Search Result for "soon at":

The Collaborative International Dictionary of English v.0.48:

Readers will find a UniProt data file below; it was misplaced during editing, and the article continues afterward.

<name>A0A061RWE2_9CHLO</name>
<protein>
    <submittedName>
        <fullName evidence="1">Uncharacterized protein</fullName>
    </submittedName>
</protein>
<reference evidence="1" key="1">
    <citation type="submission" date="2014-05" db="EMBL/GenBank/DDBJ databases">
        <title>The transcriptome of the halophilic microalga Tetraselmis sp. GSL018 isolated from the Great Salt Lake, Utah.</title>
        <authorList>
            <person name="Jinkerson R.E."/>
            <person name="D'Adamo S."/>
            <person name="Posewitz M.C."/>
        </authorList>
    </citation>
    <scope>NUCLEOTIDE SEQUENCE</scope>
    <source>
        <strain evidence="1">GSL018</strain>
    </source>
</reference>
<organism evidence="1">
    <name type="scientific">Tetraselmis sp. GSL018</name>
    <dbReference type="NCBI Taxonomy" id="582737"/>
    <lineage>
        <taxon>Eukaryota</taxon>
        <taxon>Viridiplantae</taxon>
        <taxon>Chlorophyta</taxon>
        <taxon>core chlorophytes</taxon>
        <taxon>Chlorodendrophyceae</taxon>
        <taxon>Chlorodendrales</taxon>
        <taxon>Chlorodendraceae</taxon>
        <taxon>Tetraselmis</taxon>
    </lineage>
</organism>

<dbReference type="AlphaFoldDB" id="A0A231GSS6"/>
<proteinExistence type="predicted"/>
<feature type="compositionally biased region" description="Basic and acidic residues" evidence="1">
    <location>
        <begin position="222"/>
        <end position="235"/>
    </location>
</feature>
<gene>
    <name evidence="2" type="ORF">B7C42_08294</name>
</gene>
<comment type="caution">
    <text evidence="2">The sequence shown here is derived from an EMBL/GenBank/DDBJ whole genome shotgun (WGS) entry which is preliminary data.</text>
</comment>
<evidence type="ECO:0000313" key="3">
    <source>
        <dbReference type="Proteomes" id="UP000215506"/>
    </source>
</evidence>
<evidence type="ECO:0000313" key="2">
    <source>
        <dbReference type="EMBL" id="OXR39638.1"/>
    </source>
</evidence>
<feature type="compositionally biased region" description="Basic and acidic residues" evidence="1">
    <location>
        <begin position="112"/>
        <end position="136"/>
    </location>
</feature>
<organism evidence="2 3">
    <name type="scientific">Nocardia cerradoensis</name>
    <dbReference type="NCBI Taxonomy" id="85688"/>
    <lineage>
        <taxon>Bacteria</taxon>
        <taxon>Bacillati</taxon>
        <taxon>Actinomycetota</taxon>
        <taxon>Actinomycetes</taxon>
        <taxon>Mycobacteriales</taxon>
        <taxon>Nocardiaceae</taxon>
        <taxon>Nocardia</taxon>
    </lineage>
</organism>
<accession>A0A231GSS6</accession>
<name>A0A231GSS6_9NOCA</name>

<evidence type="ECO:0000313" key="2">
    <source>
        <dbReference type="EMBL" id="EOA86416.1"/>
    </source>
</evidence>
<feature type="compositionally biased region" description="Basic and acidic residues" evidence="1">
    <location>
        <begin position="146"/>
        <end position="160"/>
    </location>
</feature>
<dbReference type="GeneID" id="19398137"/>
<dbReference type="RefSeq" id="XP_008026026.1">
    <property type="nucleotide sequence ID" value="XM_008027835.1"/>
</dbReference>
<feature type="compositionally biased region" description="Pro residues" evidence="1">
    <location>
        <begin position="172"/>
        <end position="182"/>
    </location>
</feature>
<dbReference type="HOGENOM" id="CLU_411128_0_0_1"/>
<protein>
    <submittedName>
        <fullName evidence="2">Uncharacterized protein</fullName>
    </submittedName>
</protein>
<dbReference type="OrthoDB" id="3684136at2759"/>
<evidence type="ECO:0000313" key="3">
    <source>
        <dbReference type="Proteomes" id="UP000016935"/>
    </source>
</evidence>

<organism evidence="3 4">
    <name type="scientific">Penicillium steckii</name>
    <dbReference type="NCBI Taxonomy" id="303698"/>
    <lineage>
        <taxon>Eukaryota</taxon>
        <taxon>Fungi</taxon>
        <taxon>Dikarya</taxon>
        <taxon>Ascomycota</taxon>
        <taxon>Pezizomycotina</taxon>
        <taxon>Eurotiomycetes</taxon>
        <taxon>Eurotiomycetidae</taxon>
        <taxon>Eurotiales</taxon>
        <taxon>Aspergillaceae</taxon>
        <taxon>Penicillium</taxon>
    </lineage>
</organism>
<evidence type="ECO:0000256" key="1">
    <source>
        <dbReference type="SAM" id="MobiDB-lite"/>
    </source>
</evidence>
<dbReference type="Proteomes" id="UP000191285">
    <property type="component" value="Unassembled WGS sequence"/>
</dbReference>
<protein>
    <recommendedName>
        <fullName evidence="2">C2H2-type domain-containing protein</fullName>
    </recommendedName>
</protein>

Soon \Soon\ (s[=oo]n), adv. [OE. sone, AS. s[=o]na; cf. OFries. s[=o]n, OS. s[=a]na, s[=a]no, OHG. s[=a]r, Goth. suns.] 1. In a short time; shortly after any time specified or supposed; as, soon after sunrise. "Sooner said than done." --Old Proverb. "As soon as it might be." --Chaucer. [1913 Webster] She finished, and the subtle fiend his lore Soon learned. --Milton. [1913 Webster] 2. Without the usual delay; before any time supposed; early. [1913 Webster] How is it that ye are come so soon to-day? --Ex. ii. 18. [1913 Webster] 3. Promptly; quickly; easily. [1913 Webster] Small lights are soon blown out, huge fires abide. --Shak. [1913 Webster] 4. Readily; willingly; -- in this sense used with would, or some other word expressing will. [1913 Webster] I would as soon see a river winding through woods or in meadows, as when it is tossed up in so many whimsical figures at Versailles. --Addison. [1913 Webster] As soon as, or So soon as, immediately at or after another event. "As soon as he came nigh unto the camp . . . he saw the calf, and the dancing." --Ex. xxxii. 19. See So . . . as, under So. Soon at, as soon as; or, as soon as the time referred to arrives. [Obs.] "I shall be sent for soon at night." --Shak. Sooner or later, at some uncertain time in the future; as, he will discover his mistake sooner or later. With the soonest, as soon as any; among the earliest; too soon. [Obs.] --Holland. [1913 Webster]